I contend that radical change to the constitution is overdue, and that there is no place for a bloated, unelected Chamber of retired politicians, cronies and placemen in the modern day. It is 105 years since the Parliament Act, and I ask the House—not before time—to embrace democracy in all that we do. That means moving to an

14 Jan 2016 : Column 1074

elected second Chamber and the abolition of what we currently have. Democratic change is normal, and we must move towards that.

We must bring the governance of the United Kingdom into line with the 21st-century standards of democratic accountability to be found across the developed world—we would all like to think we are part of that. In 2016 we have a Tory Government who are committed to the protection of this unelected, unaccountable, political establishment, and whose only desire to reform the House of Lords stems from the Lords’ own efforts to stymie and oppose Government legislation. That problem was created because the previous Government were so effective at stuffing the place with their own appointees, and this Government would rather stuff more voting fodder into the already bloated second Chamber in order to get their way. Perhaps they are not content with the fact that the UK has the second largest appointed parliamentary Chamber after the Chinese National People’s Congress, and they want to show the world that when it comes to undemocratic and unaccountable government, nobody does it better than the UK.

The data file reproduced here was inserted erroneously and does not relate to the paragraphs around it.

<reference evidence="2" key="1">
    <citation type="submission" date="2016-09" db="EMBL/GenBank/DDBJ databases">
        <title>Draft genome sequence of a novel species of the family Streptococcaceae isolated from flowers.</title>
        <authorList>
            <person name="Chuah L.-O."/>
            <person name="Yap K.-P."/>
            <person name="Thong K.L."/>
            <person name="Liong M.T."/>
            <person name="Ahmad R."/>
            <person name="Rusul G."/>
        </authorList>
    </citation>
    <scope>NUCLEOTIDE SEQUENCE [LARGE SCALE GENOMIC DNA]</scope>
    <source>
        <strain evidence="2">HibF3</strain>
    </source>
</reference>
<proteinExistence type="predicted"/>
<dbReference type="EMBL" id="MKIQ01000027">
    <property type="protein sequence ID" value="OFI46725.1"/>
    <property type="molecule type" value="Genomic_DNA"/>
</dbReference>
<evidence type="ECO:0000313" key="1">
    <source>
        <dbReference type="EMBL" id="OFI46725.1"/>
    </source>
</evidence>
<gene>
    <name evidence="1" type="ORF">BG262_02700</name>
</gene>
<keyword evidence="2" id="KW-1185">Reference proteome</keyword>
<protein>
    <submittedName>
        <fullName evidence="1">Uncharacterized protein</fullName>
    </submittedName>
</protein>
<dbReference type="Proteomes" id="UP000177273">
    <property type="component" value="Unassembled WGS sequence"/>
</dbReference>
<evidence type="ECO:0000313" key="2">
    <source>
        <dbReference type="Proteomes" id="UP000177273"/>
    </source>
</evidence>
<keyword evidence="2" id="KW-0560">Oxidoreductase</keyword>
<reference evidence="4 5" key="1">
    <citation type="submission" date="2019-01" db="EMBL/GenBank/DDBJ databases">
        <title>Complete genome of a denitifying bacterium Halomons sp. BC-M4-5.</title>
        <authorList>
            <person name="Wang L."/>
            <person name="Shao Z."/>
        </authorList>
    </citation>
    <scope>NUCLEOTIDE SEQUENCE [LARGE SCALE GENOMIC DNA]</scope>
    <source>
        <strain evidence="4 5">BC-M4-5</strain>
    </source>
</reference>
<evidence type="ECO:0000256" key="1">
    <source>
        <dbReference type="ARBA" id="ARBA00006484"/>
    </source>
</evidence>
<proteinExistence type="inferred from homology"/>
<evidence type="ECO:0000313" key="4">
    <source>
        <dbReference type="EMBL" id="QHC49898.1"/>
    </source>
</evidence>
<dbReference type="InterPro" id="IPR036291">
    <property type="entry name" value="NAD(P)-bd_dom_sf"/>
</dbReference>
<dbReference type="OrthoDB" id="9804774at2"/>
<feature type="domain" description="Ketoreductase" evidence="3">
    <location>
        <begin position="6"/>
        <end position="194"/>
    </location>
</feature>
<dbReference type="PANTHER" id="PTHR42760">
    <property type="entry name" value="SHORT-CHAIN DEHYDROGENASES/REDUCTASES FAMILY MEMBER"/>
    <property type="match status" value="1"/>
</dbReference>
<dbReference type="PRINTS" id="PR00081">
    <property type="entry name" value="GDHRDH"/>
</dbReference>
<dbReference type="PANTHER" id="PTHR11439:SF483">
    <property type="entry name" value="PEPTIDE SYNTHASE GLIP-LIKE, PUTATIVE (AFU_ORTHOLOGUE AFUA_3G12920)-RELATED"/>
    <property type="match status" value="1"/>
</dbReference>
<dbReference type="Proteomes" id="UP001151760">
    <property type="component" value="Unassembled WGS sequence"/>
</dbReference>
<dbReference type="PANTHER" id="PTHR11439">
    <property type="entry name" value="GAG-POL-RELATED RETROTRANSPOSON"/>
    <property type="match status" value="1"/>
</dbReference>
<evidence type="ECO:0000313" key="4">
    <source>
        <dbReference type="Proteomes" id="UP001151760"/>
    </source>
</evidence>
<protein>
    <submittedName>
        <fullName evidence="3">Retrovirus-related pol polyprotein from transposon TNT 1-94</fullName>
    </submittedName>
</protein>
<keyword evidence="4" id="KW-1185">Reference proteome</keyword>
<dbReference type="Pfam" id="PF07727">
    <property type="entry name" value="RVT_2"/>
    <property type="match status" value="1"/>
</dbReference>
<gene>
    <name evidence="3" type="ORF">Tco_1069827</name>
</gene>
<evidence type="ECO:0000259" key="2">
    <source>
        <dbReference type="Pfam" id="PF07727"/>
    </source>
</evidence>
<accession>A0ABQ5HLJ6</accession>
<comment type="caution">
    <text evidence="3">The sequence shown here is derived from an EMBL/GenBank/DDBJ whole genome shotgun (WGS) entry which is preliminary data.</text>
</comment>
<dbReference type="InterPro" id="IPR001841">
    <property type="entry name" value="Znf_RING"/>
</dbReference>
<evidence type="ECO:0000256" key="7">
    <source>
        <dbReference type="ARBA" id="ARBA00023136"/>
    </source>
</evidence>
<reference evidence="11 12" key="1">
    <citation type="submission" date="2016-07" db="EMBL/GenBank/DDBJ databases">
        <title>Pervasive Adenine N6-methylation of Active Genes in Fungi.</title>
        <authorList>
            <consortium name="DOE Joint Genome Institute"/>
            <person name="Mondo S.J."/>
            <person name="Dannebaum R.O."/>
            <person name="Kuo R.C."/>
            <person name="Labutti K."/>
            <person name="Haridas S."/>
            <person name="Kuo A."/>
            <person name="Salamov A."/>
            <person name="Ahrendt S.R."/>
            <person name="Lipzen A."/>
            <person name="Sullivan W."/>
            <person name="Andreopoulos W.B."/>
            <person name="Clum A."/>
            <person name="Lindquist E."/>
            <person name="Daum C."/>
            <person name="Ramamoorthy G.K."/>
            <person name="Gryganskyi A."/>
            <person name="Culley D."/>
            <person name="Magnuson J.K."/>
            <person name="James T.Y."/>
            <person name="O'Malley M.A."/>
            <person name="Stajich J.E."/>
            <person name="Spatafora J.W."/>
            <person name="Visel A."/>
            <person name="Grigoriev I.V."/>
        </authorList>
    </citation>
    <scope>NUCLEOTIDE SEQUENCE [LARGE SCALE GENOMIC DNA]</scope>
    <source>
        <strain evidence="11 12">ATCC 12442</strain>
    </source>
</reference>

In 2015, 45 new peers were appointed to the House of Lords, including 26 on the Government side. Make no mistake, the House of Lords is not impotent, despite the fact that the Parliament Act 1911 has only been used, I think, seven times. The Chamber possesses the ability to halt legislation that affects no fewer than 64 million people. That is not the democratic will of the people; it is the will of 821 unelected, permanent peers, 92 of whom hold their seat for their entire lives simply through an accident of birth.

Mr Douglas Carswell (Clacton) (UKIP): A small clique in Downing Street gets to determine who sits in the Lords. Does the hon. Gentleman agree that that gives rise to a fundamental unfairness and means that there is no correlation between the number of votes cast and the composition of the Chamber? For example, it is possible for a party to get 4 million votes in an election, but have zero appointed peers. Is that fundamentally unfair?